Scramble For Africa
One of the greatest stories of colonization is that of the “Scramble for Africa” also known as the Partition of Africa and the Conquest of Africa. The Scramble for Africa is the invasion, occupation, division, colonization and annexation of African territory by the Europeans during 1881 – 1914.
In 1870, only 10 percent of Africa was under European control; After the creation of a unified Germany (1871) and Italy relocated its capital to Rome (1871) there was no room left in Europe for expansion. Britain, France and Germany were in complicated political situations trying to maintain their dominance, and secure their empire. France, which had lost two provinces to Germany in 1870, looked to Africa to gain more territory. Britain looked towards Egypt and the control of the Suez Canal as well as pursuing territory in Southern Africa.
At the beginning of the 1880s only a small part of Africa was under European control and that area of control was restricted to the coastline and a short distance inland, along the Niger and Congo River. But very rapidly, European nations began claiming territory in Africa.
By 1914 European control in Africa had increased to 90 percent, with only Ethiopia and Liberia still being independent.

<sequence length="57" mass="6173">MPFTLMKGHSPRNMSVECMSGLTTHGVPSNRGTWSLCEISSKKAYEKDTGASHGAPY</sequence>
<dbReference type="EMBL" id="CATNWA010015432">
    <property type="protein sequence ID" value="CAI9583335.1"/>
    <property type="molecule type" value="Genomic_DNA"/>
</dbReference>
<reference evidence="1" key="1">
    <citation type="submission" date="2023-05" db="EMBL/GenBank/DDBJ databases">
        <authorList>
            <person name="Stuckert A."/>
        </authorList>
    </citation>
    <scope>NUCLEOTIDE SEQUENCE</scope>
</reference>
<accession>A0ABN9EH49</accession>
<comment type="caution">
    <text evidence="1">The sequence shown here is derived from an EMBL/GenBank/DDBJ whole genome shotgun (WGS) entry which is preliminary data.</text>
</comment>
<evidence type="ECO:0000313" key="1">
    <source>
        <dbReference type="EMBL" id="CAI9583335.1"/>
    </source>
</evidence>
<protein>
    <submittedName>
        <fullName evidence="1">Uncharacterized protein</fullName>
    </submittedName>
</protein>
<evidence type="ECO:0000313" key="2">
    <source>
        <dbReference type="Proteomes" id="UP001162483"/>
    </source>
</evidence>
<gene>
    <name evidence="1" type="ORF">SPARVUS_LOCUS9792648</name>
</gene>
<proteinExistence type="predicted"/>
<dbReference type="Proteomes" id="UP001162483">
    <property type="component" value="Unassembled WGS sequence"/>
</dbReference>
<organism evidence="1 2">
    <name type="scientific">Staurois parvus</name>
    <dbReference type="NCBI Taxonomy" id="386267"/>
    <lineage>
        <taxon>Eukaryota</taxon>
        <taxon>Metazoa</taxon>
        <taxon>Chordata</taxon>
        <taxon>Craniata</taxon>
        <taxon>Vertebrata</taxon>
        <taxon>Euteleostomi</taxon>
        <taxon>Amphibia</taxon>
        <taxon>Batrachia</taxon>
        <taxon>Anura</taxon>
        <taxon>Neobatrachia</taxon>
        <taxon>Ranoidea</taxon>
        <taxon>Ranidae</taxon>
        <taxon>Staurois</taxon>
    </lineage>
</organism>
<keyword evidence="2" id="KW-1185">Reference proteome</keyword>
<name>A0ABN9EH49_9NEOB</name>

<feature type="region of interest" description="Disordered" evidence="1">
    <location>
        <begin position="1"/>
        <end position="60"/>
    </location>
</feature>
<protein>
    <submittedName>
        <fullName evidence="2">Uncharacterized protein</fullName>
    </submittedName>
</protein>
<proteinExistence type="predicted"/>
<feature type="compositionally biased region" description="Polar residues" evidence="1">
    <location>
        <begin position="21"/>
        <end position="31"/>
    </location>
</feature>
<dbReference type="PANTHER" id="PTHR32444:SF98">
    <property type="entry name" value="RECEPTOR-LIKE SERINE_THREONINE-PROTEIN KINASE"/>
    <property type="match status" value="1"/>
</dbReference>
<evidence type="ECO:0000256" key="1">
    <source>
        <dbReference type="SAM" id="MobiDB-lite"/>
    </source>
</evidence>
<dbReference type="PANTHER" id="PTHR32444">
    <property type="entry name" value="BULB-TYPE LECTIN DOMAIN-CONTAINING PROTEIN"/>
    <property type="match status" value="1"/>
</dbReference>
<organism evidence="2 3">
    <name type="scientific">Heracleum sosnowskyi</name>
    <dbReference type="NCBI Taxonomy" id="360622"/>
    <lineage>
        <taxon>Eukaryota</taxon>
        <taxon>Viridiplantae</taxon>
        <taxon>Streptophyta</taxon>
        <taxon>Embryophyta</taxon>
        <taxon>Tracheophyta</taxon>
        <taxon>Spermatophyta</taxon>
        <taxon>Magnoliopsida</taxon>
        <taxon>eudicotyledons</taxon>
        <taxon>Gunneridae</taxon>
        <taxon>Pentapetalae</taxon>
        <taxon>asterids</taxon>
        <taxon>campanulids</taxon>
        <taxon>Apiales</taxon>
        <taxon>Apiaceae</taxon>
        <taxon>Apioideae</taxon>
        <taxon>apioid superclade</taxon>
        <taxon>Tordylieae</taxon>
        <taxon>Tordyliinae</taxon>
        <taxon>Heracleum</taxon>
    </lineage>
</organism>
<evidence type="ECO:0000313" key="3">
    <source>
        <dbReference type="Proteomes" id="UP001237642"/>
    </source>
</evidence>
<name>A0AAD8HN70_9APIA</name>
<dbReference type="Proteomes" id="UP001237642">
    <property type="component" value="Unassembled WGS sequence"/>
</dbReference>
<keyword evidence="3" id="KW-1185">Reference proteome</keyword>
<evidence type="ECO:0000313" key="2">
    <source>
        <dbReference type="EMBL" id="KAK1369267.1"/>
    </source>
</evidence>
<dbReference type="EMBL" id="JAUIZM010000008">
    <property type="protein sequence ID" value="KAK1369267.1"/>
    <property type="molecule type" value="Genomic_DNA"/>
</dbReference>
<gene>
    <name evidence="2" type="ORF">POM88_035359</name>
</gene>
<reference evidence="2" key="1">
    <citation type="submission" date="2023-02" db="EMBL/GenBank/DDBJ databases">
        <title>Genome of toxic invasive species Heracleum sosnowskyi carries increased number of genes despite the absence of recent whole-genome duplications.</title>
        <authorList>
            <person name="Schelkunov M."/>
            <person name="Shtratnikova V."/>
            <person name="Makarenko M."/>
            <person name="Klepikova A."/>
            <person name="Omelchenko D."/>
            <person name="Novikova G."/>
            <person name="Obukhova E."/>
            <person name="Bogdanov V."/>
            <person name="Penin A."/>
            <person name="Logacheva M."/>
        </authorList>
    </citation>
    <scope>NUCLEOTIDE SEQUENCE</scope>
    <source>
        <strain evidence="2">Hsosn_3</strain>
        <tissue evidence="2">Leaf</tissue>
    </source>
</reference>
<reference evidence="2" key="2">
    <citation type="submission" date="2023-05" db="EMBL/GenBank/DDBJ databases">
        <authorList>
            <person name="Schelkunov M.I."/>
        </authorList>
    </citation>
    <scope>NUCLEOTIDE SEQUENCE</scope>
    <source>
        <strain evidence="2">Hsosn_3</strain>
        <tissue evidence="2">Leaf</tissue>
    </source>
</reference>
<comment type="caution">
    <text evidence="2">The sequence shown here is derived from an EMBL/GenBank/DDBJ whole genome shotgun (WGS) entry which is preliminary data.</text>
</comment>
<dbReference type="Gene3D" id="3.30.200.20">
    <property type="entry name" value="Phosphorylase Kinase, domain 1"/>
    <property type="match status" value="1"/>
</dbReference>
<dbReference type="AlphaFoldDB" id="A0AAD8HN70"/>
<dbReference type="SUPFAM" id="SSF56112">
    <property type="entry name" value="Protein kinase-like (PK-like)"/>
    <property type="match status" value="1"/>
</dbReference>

The Berlin Conference aka West Africa Conference was the Meeting held Nov. 15, 1884–Feb. 26, 1885 at which the major European powers negotiated and formalized claims to territory in Africa.
Prior to the Berlin Conference, European diplomacy had trading relationships with the African indigenous chiefs.
“Military Innovation” played a major factor in the European conquering Africa. With the invention of “percussion caps” and the “breach loading rifle”, the European had access to weapons that fired three times faster than the old “front loading musket”. Europeans, seeking to colonize and conquest, prohibited the sale of the new weaponry to Africa, which help them maintain military superiority.